Updated: November 7, 2009
In the last article on VirtualBox management, we learned how to clone virtual disks using the VBoxManage utility, which allowed us to easily and reliably replicate our setup for mass deployment in a large environment.
Today, we will learn how to extend the flexibility of individual setups by adding hard disks into existing and running virtual machines. This is identical to adding hard disks to a physical machine and can be used for a variety of reasons: more data storage, better performance or increased reliability via RAID setup and others. Let's see how this is done.
Virtual machine settings
When you create a virtual machine in VirtualBox, all its settings can be seen and edited via the Settings button in the main menu. Click on the button for any virtual machine and start changing the parameters to suit your needs.
You may want to do something as simple as disable the floppy drive or increase RAM size. In our case, we want to add a second hard disk to our machine. Under Settings, go to Hard Disks sub-menu. In the right pane, you will see the list of all available and attached disks, including their size and the controller type.
Different operating systems will require different controller types. Still, this is an advanced option and should not bother you too much at this point. If you're unsure, just let VirtualBox manage the recommended controller types for you. For now, we have a single disk available. We want to add a second. Click on the icon to the right displaying a stack of disks with a plus sign above it.
VirtualBox will automatically select the first (alphabetically) of all disks available. In our case, it preselected the Fedora disk, which is not what we want. We would like to add the cloned disk from the last time as our second storage device.
Click on the Folder icon to the right (with the little green chevron) to expand the Virtual Media Manager. This utility lists and manages all storage media that VirtualBox sees. Our cloned disk (aptly named cloned-hd.vdi) is not in the list. We need to Add it.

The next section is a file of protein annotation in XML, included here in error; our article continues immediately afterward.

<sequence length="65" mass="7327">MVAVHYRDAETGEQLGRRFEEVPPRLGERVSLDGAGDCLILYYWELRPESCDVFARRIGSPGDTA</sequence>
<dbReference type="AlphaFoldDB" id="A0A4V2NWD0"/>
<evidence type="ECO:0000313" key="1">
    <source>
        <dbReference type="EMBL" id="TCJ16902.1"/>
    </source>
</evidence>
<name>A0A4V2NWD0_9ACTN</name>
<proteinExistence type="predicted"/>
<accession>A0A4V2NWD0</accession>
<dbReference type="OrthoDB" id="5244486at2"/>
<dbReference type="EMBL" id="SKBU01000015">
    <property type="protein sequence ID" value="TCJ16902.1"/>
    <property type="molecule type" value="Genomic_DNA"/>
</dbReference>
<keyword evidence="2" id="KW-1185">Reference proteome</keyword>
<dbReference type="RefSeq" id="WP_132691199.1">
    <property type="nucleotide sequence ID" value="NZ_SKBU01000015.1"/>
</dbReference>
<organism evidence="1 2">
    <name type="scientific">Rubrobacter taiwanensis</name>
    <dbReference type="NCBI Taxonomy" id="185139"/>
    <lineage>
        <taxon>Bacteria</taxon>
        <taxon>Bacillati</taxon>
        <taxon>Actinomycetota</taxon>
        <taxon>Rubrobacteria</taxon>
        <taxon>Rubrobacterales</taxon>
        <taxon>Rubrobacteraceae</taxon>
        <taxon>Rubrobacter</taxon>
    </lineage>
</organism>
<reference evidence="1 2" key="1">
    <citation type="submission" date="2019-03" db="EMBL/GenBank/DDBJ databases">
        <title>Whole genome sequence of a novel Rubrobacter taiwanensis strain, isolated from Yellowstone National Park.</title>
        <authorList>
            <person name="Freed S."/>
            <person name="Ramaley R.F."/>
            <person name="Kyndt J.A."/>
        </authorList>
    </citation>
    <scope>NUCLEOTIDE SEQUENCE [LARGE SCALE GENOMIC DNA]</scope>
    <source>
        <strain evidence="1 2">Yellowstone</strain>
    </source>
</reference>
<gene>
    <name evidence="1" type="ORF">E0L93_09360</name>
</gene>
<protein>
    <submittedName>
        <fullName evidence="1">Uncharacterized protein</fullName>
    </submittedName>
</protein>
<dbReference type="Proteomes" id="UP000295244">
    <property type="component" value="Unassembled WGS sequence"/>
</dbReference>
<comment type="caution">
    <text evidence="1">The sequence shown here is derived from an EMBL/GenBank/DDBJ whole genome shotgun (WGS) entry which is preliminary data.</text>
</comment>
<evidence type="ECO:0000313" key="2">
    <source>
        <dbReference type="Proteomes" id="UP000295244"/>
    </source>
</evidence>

After clicking Add, navigate to the folder where you expected to find cloned-hd.vdi. This can be another internal hard disk, an external device, even a network share. I've successfully mapped virtual hard disks from all these locations.
Once satisfied, click Select. Now, OK the change. You're good to go. In fact, you can even try something as wild as changing the boot order of the two devices. Switch between them. This is also an excellent opportunity to test our cloned image.
And here we go:
VirtualBox has a very simple way of managing storage devices. It's point and click really. Of course, all these tasks can be automated via the command line, if you require the disk management to be scripted and scheduled.
The one downside is that you have to take your guests offline, as you cannot hotplug additional storage. But with the small inconvenience of a downtime, you do have enormous flexibility in your setup. Even if you've made a wrong initial choice to the space demands of your guest machines, you can always add new disks later. Hopefully, this tutorial clearly and simply showed you how to do that. In the next article, we will discuss disk shrinking and expansion. In the fourth part, we will talk about network setups and sharing.